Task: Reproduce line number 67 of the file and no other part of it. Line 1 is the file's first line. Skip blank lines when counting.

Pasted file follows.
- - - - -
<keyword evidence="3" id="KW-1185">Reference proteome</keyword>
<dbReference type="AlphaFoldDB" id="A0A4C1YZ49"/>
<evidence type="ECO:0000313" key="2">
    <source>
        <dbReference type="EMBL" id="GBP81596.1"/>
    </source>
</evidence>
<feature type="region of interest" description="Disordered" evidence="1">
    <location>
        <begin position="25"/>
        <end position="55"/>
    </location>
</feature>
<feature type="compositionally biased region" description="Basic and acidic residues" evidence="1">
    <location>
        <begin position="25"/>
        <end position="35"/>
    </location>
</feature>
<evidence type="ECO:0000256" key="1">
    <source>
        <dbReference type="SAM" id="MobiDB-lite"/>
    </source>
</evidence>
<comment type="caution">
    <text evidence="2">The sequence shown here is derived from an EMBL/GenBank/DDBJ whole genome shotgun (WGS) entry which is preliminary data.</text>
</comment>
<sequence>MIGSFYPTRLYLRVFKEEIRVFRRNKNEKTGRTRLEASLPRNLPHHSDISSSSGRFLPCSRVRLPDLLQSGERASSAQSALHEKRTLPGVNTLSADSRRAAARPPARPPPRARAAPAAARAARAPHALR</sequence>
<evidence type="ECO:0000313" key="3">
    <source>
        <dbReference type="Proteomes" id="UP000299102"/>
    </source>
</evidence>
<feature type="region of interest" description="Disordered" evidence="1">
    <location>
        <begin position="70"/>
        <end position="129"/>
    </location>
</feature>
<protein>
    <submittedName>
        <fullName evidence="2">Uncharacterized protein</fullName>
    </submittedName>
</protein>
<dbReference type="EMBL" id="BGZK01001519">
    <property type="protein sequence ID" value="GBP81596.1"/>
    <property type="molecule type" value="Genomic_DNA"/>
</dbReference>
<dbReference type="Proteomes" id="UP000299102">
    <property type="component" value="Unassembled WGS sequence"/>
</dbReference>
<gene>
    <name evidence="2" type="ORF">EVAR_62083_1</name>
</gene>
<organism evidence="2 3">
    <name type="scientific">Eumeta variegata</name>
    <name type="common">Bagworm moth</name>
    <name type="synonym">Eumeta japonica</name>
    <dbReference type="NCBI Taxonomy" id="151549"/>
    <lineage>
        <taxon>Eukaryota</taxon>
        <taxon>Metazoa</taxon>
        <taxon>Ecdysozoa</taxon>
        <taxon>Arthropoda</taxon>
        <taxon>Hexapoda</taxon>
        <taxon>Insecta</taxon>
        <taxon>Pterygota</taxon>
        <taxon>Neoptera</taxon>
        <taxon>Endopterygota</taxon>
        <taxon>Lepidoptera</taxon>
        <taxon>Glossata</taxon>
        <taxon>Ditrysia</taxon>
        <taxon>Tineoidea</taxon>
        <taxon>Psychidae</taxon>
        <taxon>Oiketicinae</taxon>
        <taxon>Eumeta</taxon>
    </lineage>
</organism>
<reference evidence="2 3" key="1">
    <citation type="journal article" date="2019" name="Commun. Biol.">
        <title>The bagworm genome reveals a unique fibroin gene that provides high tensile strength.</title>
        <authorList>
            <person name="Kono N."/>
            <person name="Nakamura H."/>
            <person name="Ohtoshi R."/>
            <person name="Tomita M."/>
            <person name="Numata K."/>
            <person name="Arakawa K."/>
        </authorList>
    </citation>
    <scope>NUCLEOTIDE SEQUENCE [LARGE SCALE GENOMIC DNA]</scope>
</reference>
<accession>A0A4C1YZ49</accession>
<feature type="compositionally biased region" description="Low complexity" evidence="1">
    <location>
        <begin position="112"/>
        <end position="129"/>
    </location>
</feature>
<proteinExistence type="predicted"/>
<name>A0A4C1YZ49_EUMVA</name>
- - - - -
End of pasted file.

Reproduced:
        <taxon>Pterygota</taxon>